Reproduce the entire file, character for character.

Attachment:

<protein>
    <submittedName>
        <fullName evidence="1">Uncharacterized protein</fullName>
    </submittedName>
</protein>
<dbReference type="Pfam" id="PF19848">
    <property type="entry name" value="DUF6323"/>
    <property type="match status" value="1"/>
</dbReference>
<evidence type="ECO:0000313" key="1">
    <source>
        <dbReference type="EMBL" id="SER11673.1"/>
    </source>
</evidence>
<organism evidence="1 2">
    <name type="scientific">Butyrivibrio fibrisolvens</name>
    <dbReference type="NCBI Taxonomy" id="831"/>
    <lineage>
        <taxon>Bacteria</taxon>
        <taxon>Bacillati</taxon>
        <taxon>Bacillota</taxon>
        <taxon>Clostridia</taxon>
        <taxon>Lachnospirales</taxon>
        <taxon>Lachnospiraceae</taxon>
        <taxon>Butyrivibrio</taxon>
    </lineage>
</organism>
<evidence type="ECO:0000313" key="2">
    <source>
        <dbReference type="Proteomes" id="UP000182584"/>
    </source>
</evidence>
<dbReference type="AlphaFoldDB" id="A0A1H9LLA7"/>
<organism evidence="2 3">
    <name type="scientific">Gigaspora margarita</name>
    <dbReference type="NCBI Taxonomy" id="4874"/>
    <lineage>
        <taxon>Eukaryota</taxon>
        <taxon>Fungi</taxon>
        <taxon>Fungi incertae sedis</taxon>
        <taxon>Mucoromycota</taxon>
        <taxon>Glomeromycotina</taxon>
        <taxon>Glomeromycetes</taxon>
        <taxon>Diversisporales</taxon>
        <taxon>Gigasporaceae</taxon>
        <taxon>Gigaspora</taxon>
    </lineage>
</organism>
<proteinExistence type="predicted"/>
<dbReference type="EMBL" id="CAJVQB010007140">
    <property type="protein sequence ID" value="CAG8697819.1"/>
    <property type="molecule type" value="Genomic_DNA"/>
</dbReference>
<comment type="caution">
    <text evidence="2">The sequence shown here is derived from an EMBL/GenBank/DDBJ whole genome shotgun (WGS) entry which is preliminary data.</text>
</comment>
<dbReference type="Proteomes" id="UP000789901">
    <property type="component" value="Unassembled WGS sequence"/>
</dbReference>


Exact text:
<protein>
    <submittedName>
        <fullName evidence="1">Uncharacterized protein</fullName>
    </submittedName>
</protein>
<dbReference type="Pfam" id="PF19848">
    <property type="entry name" value="DUF6323"/>
    <property type="match status" value="1"/>
</dbReference>
<evidence type="ECO:0000313" key="1">
    <source>
        <dbReference type="EMBL" id="SER11673.1"/>
    </source>
</evidence>
<organism evidence="1 2">
    <name type="scientific">Butyrivibrio fibrisolvens</name>
    <dbReference type="NCBI Taxonomy" id="831"/>
    <lineage>
        <taxon>Bacteria</taxon>
        <taxon>Bacillati</taxon>
        <taxon>Bacillota</taxon>
        <taxon>Clostridia</taxon>
        <taxon>Lachnospirales</taxon>
        <taxon>Lachnospiraceae</taxon>
        <taxon>Butyrivibrio</taxon>
    </lineage>
</organism>
<evidence type="ECO:0000313" key="2">
    <source>
        <dbReference type="Proteomes" id="UP000182584"/>
    </source>
</evidence>
<dbReference type="AlphaFoldDB" id="A0A1H9LLA7"/>
<organism evidence="2 3">
    <name type="scientific">Gigaspora margarita</name>
    <dbReference type="NCBI Taxonomy" id="4874"/>
    <lineage>
        <taxon>Eukaryota</taxon>
        <taxon>Fungi</taxon>
        <taxon>Fungi incertae sedis</taxon>
        <taxon>Mucoromycota</taxon>
        <taxon>Glomeromycotina</taxon>
        <taxon>Glomeromycetes</taxon>
        <taxon>Diversisporales</taxon>
        <taxon>Gigasporaceae</taxon>
        <taxon>Gigaspora</taxon>
    </lineage>
</organism>
<proteinExistence type="predicted"/>
<dbReference type="EMBL" id="CAJVQB010007140">
    <property type="protein sequence ID" value="CAG8697819.1"/>
    <property type="molecule type" value="Genomic_DNA"/>
</dbReference>
<comment type="caution">
    <text evidence="2">The sequence shown here is derived from an EMBL/GenBank/DDBJ whole genome shotgun (WGS) entry which is preliminary data.</text>
</comment>
<dbReference type="Proteomes" id="UP000789901">
    <property type="component" value="Unassembled WGS sequence"/>
</dbReference>